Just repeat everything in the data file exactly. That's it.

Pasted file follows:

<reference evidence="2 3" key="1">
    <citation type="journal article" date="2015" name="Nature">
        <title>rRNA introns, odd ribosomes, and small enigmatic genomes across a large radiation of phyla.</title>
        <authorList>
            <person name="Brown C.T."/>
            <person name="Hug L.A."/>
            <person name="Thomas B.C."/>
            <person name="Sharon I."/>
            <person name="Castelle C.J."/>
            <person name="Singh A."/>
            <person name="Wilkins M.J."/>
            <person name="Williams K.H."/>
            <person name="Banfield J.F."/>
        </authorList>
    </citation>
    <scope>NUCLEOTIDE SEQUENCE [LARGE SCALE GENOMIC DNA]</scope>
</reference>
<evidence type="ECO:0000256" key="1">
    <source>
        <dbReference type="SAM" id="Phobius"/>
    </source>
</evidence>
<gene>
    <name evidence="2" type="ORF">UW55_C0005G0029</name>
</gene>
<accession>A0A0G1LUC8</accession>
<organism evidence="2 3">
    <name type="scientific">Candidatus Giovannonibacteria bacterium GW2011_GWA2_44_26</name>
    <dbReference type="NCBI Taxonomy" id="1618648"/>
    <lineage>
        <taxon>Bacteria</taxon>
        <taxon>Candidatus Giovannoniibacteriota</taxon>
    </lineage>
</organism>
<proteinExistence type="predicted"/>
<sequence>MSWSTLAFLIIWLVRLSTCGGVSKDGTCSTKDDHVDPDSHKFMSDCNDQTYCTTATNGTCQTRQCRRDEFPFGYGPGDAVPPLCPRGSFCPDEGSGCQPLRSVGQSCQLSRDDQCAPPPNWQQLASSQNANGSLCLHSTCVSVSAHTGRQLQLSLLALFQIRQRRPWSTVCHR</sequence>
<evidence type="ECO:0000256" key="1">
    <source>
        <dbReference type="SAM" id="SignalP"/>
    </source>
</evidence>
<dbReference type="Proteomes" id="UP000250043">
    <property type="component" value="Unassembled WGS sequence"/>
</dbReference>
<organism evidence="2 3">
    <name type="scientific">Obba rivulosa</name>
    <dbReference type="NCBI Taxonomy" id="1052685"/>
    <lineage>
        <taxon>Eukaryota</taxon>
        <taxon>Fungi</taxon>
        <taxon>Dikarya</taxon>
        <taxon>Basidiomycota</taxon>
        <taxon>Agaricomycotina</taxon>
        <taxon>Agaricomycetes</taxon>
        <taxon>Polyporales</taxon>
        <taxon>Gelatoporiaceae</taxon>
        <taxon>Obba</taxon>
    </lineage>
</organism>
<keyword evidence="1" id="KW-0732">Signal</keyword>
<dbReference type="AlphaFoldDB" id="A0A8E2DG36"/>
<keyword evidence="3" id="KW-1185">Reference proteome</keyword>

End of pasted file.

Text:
<reference evidence="2 3" key="1">
    <citation type="journal article" date="2015" name="Nature">
        <title>rRNA introns, odd ribosomes, and small enigmatic genomes across a large radiation of phyla.</title>
        <authorList>
            <person name="Brown C.T."/>
            <person name="Hug L.A."/>
            <person name="Thomas B.C."/>
            <person name="Sharon I."/>
            <person name="Castelle C.J."/>
            <person name="Singh A."/>
            <person name="Wilkins M.J."/>
            <person name="Williams K.H."/>
            <person name="Banfield J.F."/>
        </authorList>
    </citation>
    <scope>NUCLEOTIDE SEQUENCE [LARGE SCALE GENOMIC DNA]</scope>
</reference>
<evidence type="ECO:0000256" key="1">
    <source>
        <dbReference type="SAM" id="Phobius"/>
    </source>
</evidence>
<gene>
    <name evidence="2" type="ORF">UW55_C0005G0029</name>
</gene>
<accession>A0A0G1LUC8</accession>
<organism evidence="2 3">
    <name type="scientific">Candidatus Giovannonibacteria bacterium GW2011_GWA2_44_26</name>
    <dbReference type="NCBI Taxonomy" id="1618648"/>
    <lineage>
        <taxon>Bacteria</taxon>
        <taxon>Candidatus Giovannoniibacteriota</taxon>
    </lineage>
</organism>
<proteinExistence type="predicted"/>
<sequence>MSWSTLAFLIIWLVRLSTCGGVSKDGTCSTKDDHVDPDSHKFMSDCNDQTYCTTATNGTCQTRQCRRDEFPFGYGPGDAVPPLCPRGSFCPDEGSGCQPLRSVGQSCQLSRDDQCAPPPNWQQLASSQNANGSLCLHSTCVSVSAHTGRQLQLSLLALFQIRQRRPWSTVCHR</sequence>
<evidence type="ECO:0000256" key="1">
    <source>
        <dbReference type="SAM" id="SignalP"/>
    </source>
</evidence>
<dbReference type="Proteomes" id="UP000250043">
    <property type="component" value="Unassembled WGS sequence"/>
</dbReference>
<organism evidence="2 3">
    <name type="scientific">Obba rivulosa</name>
    <dbReference type="NCBI Taxonomy" id="1052685"/>
    <lineage>
        <taxon>Eukaryota</taxon>
        <taxon>Fungi</taxon>
        <taxon>Dikarya</taxon>
        <taxon>Basidiomycota</taxon>
        <taxon>Agaricomycotina</taxon>
        <taxon>Agaricomycetes</taxon>
        <taxon>Polyporales</taxon>
        <taxon>Gelatoporiaceae</taxon>
        <taxon>Obba</taxon>
    </lineage>
</organism>
<keyword evidence="1" id="KW-0732">Signal</keyword>
<dbReference type="AlphaFoldDB" id="A0A8E2DG36"/>
<keyword evidence="3" id="KW-1185">Reference proteome</keyword>